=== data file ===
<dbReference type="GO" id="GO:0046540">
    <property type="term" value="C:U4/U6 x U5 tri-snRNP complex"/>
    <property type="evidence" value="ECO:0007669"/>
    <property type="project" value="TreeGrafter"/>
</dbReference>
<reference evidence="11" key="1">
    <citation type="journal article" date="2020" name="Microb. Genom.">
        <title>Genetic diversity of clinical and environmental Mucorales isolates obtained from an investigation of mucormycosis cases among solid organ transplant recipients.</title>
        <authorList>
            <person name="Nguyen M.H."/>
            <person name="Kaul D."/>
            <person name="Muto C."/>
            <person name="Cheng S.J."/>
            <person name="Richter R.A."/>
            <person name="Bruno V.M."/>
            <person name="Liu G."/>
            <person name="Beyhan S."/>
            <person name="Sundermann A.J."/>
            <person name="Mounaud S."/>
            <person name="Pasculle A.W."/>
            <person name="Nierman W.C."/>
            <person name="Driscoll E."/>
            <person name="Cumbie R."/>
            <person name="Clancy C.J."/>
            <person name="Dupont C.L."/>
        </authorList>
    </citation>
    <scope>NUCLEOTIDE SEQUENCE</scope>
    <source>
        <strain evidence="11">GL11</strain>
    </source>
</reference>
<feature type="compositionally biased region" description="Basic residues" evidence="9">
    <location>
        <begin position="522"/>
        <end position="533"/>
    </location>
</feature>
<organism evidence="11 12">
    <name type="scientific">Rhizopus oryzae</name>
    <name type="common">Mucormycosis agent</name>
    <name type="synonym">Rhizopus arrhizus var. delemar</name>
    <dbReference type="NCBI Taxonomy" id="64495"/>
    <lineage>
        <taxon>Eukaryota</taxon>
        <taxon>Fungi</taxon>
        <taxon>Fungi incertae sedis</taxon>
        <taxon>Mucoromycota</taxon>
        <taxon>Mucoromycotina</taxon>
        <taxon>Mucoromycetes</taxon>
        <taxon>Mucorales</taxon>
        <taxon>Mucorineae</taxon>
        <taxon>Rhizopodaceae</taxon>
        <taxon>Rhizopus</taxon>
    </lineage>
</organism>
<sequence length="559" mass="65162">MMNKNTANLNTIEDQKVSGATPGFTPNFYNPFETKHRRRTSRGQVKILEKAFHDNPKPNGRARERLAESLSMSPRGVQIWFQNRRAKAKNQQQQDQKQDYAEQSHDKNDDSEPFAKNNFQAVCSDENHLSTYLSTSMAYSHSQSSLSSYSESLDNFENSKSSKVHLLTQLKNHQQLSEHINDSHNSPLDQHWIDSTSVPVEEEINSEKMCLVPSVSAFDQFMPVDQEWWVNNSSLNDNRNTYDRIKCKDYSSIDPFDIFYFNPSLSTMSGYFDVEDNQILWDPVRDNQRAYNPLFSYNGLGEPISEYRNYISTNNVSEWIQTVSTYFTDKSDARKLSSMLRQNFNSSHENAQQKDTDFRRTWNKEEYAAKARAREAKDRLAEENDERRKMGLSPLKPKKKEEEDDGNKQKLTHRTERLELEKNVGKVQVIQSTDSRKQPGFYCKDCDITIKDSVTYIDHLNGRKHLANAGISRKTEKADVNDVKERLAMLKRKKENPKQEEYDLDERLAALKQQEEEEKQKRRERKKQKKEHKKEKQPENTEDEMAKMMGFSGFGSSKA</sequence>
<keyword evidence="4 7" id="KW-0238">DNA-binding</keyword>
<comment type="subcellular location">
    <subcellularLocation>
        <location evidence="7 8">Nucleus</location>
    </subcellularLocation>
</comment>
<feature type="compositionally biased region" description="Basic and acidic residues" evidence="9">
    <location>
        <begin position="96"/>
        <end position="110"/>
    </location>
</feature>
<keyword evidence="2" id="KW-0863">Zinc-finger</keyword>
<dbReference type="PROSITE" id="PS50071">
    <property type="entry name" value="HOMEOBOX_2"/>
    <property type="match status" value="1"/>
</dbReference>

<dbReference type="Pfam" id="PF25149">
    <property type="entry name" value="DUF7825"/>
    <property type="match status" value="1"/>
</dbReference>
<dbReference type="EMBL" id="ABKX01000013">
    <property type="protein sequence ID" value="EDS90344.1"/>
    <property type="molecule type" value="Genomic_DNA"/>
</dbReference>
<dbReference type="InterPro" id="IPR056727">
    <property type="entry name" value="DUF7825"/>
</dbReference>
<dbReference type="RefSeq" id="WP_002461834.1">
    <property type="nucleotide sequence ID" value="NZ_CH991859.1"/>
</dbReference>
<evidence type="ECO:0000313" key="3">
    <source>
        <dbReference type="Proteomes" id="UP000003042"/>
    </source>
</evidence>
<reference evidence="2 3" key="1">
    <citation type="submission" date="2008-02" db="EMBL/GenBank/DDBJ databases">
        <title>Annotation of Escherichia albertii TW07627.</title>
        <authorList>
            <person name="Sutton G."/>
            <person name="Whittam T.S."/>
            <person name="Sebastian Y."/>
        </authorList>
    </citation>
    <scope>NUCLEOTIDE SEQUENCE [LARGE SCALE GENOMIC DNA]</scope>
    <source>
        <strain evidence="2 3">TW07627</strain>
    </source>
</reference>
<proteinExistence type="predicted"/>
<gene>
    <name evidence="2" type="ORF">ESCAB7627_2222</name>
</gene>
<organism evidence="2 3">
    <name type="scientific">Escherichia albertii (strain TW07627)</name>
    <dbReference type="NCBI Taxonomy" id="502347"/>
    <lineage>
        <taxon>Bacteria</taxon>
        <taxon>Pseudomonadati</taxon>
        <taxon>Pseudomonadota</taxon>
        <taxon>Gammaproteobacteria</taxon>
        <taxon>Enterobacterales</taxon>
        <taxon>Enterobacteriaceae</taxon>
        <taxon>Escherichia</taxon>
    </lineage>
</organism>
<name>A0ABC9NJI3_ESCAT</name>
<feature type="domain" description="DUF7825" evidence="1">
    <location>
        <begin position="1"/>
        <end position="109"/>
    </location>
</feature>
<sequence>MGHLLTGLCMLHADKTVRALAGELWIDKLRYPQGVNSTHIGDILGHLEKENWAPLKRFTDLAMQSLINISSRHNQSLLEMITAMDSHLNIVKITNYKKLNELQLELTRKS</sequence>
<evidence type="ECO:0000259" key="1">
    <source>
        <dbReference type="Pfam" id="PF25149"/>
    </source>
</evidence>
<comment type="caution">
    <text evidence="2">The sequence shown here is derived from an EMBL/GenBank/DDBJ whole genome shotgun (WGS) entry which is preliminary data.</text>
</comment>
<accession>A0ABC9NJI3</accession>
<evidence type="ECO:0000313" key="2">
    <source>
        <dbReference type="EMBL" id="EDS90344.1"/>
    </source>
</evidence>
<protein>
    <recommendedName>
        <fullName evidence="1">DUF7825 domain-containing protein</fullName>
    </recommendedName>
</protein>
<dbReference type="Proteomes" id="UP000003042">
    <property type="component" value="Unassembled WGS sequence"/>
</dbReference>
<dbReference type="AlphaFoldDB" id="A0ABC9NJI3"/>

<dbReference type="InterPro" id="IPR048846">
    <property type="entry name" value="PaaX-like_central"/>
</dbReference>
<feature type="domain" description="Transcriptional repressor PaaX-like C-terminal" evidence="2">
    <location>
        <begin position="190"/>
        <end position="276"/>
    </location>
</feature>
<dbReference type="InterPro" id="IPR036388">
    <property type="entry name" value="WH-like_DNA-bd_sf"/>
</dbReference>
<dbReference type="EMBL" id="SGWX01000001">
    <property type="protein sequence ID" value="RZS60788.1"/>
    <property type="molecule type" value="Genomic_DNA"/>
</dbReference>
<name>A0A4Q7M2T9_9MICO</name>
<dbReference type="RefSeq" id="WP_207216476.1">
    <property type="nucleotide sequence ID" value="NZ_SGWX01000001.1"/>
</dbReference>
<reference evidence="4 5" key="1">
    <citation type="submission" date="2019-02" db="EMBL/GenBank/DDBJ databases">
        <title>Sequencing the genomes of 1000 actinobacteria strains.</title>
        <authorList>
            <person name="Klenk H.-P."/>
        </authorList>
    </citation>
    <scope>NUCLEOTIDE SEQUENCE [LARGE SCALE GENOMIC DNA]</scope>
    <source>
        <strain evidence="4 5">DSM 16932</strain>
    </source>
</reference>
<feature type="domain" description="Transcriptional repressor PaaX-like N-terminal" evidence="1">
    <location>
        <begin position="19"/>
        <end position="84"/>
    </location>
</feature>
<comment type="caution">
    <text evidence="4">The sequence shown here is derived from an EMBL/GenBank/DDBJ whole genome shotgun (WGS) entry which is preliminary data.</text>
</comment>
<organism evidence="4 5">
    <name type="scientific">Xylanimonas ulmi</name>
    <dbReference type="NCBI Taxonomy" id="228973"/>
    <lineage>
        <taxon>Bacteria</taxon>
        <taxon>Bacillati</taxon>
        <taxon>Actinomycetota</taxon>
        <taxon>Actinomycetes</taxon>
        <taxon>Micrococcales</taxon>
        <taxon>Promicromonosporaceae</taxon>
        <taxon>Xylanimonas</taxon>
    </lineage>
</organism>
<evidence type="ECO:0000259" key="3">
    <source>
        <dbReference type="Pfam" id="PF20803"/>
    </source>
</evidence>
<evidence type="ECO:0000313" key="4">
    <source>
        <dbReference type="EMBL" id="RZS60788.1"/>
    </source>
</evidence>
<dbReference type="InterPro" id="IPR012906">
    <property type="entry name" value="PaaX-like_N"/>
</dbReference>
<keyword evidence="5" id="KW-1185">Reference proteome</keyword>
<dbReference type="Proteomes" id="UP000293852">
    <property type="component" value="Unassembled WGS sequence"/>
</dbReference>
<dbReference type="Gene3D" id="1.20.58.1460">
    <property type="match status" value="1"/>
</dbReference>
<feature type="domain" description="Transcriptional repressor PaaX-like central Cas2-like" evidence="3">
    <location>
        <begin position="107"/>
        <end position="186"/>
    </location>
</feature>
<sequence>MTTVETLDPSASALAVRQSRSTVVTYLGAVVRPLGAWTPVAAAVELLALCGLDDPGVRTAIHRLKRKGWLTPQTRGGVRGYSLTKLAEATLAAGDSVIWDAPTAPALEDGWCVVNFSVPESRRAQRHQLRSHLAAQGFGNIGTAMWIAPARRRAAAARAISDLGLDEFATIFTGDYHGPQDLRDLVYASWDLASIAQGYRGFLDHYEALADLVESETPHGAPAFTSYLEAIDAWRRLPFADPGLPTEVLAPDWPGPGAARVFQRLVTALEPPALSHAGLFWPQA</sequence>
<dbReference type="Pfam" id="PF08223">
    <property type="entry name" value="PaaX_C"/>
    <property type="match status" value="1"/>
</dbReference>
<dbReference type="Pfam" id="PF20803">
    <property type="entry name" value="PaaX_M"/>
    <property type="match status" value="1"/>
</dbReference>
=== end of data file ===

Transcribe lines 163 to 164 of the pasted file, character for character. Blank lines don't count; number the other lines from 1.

    </location>
</feature>